Some might find this helpful. I designed a data card similar to RCs, but for case prep, so I can keep track of brass in various stages. A work in progress, but today it looks like this:

    Caliber____________ Make/Lot_________

    __ Initial tumble Source________

    __ DeCap Times Fired ________

    __ Full Length Size __ Neck Size

    Trim length ____________

    __ Debur, Chamfer, Flash hole, Primer pocket

    __ Second tumble


    __ Belled

    __ Ready to charge Qty_______


    Source is where I enter which gun fired it, range, P/U, brass seller, etc. The rest is obvious.

    Not every entry required for every case, but this helps avoid repeating or skipping steps, and I need that because I have about 20 separate case sorts going as I write. Priming and belling the case mouth don't usually get checked as that decision gets made when I decide what to load. Trim length has yet to prove critical for any load I've done, but I do like lots to be the same length to get even crimping.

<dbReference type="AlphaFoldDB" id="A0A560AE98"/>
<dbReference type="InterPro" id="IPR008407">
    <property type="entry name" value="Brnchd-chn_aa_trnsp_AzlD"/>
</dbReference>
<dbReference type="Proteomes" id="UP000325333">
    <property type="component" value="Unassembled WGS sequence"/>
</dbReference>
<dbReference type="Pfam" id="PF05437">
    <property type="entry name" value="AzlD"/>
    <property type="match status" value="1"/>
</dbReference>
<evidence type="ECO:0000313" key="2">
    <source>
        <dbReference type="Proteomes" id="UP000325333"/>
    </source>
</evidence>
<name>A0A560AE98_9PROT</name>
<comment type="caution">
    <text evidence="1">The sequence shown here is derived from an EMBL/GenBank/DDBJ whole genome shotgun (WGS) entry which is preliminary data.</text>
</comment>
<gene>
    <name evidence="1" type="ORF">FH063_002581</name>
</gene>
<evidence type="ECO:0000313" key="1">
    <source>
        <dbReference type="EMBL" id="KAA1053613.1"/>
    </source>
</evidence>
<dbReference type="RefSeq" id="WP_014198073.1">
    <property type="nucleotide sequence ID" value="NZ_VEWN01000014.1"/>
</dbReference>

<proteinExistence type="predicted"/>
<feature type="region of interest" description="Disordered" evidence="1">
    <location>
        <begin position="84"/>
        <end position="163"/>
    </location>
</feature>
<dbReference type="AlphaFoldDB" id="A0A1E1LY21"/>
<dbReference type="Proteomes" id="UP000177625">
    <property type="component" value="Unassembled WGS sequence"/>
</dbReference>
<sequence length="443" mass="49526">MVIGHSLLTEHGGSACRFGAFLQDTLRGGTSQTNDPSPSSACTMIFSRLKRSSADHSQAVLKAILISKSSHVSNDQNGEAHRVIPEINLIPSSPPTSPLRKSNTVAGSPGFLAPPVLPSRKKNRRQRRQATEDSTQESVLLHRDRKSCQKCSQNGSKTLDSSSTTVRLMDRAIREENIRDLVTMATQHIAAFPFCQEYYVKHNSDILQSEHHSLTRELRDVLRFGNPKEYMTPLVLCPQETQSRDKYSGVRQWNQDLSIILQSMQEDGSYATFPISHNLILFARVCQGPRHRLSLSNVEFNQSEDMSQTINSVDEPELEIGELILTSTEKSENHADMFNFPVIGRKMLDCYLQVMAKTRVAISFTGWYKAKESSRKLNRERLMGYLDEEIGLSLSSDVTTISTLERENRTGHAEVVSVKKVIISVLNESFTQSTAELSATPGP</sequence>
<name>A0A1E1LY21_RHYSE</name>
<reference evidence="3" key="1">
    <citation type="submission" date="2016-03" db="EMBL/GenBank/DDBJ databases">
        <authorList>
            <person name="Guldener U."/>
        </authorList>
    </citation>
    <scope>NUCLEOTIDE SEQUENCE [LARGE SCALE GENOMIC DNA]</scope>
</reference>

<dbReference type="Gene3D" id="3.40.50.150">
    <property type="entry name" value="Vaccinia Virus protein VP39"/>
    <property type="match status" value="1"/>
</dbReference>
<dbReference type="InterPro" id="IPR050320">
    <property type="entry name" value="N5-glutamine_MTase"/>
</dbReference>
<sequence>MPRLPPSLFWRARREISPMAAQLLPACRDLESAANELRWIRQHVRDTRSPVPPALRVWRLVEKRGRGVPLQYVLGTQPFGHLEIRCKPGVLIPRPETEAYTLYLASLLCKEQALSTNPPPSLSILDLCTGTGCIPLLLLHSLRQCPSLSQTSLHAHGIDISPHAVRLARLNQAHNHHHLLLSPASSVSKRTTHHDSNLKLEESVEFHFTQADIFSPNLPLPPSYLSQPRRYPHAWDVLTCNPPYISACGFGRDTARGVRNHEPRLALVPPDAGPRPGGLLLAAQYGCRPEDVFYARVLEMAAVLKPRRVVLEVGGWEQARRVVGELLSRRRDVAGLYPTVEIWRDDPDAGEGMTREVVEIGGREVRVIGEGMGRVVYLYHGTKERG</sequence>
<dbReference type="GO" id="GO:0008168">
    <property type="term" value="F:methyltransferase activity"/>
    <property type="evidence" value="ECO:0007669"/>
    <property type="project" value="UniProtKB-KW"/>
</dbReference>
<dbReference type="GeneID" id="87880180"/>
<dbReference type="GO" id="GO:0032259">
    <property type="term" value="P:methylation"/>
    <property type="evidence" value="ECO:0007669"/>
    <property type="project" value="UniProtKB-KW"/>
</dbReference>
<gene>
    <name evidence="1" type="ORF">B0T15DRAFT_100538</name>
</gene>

12. RandyP

    RandyP Member

    Jan 28, 2009
    I use a simple Avery label that I home print with very basic load data info - sufficient to recreate the loading. Can't say I fret much over creating 'lots' - my budget does not permit my making lots of ammo - lol - and even if it did, I'm making low-mid range plinking loads always using the same powder Win 231/HP-38.

    Like others, my Word Doc label is almost identical to those shown Date-Powder Charge-OAL-Bullet Used-Caliber-Primer
  13. dickttx

    dickttx Member

    Feb 9, 2011
    Fort Worth
    I use this Excel template. 2x4 adhesive labels. After 5 loadings I put another on top, offset a small amount, to keep track of the number of loadings.
    I had a similar one over 40 years ago. When I started shooting and reloading again last year, I knew exactly what I needed to know about my 40 year old ammo.

    Attached Files: